GRAND RAPIDS — Spectrum Health has closed Strive, the primary care medical and wellness practice started in downtown Grand Rapids two years ago that sought to bring a unique care model to the market.
Despite promising early results, Strive was unable to attain the scale needed to sustain the practice. That led to Spectrum Health’s decision to close Strive, located on the ground floor of the Waters Building on Ottawa Avenue. The practice’s last day was Friday.
“Strive definitely was out of the box. It was out of the box, we think, for West Michigan, and it was out of the box for Spectrum Health,” said Dr. Alejandro Quiroga, the vice president of medical affairs at Spectrum Health.
He called the closing “very sad.”
“It’s very difficult for an organization to first of all have to take back an interesting project like this and make the decision that we can no longer sustain this effort,” Quiroga said. “As we looked at some of the metrics for Strive, we just couldn’t scale that type of model.”
Strive operated under a membership model and blended primary care with wellness services to focus on maintaining and improving a person’s health. The practice sought to better engage patients so they better cared for their own health.
The practice needed 2,500 to 3,000 paying members to sustain itself. By the time the decision was made to close, Strive has signed up about 1,200 members, Quiroga said.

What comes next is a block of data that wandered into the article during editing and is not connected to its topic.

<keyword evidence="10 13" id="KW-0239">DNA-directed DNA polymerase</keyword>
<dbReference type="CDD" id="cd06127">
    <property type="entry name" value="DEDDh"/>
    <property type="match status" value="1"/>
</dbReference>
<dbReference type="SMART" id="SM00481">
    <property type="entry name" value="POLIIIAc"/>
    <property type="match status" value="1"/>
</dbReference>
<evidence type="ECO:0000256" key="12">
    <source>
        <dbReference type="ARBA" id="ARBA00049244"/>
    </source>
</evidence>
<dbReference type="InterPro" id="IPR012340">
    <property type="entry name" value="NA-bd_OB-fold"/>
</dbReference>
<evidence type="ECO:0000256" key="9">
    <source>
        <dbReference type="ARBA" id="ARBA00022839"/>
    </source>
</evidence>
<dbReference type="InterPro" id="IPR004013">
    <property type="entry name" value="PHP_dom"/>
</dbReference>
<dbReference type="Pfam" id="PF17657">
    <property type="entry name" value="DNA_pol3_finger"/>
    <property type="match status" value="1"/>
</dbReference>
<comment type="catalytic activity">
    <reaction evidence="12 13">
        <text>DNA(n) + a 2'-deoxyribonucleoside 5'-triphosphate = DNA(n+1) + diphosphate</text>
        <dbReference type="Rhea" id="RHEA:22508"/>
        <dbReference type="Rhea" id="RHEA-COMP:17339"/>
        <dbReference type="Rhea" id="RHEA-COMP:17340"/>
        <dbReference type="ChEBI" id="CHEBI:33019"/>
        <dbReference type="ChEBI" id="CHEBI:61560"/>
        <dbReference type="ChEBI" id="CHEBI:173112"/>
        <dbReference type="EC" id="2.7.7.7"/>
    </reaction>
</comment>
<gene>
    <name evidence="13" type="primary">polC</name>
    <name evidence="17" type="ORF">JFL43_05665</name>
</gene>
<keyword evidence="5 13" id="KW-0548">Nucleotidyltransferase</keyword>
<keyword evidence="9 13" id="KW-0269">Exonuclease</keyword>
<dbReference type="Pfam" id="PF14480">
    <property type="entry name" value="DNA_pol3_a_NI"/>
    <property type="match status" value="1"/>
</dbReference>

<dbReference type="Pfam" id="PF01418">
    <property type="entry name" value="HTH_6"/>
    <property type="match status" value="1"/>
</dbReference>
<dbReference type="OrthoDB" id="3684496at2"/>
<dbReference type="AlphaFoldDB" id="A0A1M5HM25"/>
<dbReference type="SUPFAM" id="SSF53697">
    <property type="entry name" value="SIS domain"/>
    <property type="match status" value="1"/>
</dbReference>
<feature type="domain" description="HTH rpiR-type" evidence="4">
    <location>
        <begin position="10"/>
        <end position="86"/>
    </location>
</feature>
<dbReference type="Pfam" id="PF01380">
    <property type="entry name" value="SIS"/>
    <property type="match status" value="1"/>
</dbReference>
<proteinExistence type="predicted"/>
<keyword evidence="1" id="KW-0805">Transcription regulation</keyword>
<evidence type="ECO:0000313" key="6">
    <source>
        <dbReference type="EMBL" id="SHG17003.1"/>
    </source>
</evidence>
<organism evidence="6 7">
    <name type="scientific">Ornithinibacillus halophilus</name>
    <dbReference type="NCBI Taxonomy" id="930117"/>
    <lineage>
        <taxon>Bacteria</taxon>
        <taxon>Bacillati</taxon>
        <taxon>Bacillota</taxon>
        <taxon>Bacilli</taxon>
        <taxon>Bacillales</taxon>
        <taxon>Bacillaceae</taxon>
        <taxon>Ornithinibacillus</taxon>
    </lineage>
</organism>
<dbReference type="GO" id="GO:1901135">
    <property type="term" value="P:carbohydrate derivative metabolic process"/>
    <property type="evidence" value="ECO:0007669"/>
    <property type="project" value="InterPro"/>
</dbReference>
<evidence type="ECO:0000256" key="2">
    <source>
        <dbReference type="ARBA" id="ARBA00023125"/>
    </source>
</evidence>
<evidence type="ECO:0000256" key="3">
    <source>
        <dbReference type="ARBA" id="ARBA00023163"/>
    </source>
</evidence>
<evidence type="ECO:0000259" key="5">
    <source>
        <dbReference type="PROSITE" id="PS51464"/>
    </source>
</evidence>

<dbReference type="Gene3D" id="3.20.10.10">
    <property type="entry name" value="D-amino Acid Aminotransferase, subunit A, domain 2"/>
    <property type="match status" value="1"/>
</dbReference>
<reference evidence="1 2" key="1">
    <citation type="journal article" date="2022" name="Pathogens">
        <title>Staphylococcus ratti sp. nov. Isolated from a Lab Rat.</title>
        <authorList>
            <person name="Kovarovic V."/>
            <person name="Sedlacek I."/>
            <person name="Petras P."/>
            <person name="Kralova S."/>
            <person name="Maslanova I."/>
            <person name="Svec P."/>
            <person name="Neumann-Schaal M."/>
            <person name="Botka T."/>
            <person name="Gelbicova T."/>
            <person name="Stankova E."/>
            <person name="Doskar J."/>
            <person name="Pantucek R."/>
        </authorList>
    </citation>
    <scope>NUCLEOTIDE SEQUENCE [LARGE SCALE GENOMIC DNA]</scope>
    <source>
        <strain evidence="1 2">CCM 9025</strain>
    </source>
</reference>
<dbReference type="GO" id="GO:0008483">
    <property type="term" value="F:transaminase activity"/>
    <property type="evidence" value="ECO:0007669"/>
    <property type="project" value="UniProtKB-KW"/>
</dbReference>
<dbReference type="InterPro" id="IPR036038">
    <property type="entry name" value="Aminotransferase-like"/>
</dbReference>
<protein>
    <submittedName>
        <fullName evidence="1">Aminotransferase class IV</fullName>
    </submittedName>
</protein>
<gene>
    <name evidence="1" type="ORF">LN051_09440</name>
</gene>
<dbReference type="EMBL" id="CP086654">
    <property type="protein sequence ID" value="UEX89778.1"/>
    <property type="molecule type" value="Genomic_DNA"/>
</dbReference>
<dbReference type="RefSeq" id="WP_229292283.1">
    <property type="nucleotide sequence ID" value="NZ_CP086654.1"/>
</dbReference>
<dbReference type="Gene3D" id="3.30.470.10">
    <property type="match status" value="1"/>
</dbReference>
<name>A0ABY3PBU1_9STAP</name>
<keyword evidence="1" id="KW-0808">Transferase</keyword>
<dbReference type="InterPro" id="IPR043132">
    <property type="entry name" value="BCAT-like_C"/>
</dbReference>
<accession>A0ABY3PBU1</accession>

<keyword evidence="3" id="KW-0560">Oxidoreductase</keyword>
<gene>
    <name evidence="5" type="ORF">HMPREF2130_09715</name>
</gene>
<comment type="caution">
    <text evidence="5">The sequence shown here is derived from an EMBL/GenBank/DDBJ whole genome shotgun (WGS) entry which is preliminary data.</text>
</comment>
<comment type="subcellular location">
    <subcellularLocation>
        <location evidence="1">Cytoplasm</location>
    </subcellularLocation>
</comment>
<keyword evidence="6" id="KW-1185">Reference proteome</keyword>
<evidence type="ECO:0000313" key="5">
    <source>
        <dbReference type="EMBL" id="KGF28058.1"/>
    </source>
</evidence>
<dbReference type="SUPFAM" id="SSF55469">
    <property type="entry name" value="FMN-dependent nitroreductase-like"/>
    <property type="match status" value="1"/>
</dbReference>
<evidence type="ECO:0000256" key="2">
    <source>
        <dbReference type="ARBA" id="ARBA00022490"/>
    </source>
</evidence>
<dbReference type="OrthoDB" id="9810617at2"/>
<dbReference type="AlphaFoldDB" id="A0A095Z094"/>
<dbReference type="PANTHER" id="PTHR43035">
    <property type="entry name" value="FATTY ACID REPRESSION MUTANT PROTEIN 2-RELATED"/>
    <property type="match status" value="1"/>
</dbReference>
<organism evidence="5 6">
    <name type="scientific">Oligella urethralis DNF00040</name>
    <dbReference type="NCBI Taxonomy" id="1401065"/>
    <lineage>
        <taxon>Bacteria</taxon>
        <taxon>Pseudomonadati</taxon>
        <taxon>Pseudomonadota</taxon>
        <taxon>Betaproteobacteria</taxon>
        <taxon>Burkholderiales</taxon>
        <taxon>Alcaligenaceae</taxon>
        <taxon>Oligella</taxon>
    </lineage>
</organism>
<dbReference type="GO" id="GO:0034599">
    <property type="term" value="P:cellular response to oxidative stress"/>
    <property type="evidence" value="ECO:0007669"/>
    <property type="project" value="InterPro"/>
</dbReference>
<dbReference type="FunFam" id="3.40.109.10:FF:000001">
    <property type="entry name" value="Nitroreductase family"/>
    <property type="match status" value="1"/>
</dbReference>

Members paid $159 annually for access to primary care providers and an array of wellness services such as lifestyle, health and weight management and disease prevention. Members also had access to classes on nutrition and cooking as well as exercise groups.
Strive members also could have genetic tests done to determine their future health risks. The results enabled clinicians to craft a personalized care plan for members to follow to maintain or improve their health and mitigate their risk, or to better manage costly chronic medical conditions.
The practice partnered with a number of health-related businesses in the market — fitness, training and sports clubs, and yoga centers, for example — that offered discounts to Strive members.
Although Strive did not succeed as a business, active members “were very happy with the model” and personal approach, Quiroga said. Care providers who worked there found they could spend more time with patients to focus on maintaining their health or managing a chronic illness, he said.
Strive’s inability to succeed “didn’t have a straightforward answer,” Quiroga said.
“Maybe it was too early, maybe it’s too new, maybe it’s just (that) we do not have a big enough of a market yet in West Michigan,” Quiroga said. “Maybe we were early on in this journey and the market was just not completely ready for that, unfortunately.”
Spectrum Health informed Strive members earlier this summer about the decision to close on Aug. 23. Care providers at the practice have been reassigned to other practices within the Spectrum Health Medical Group, which will seek to embed some of what it learned from Strive about patient and care management into its operations.
“Though the physical location is closing, many of the elements of Strive will transition to other primary care offices within the Spectrum Health Medical Group,” according to a notice on the practice’s website. “Our learnings and insights from this innovative approach to wellness will help us in planning for future primary care services.”
EDITOR’S NOTE: This story has been updated to clarify that Strive memberships were $159 annually, not monthly, and that Spectrum Health notified Strive members about the closure earlier this summer.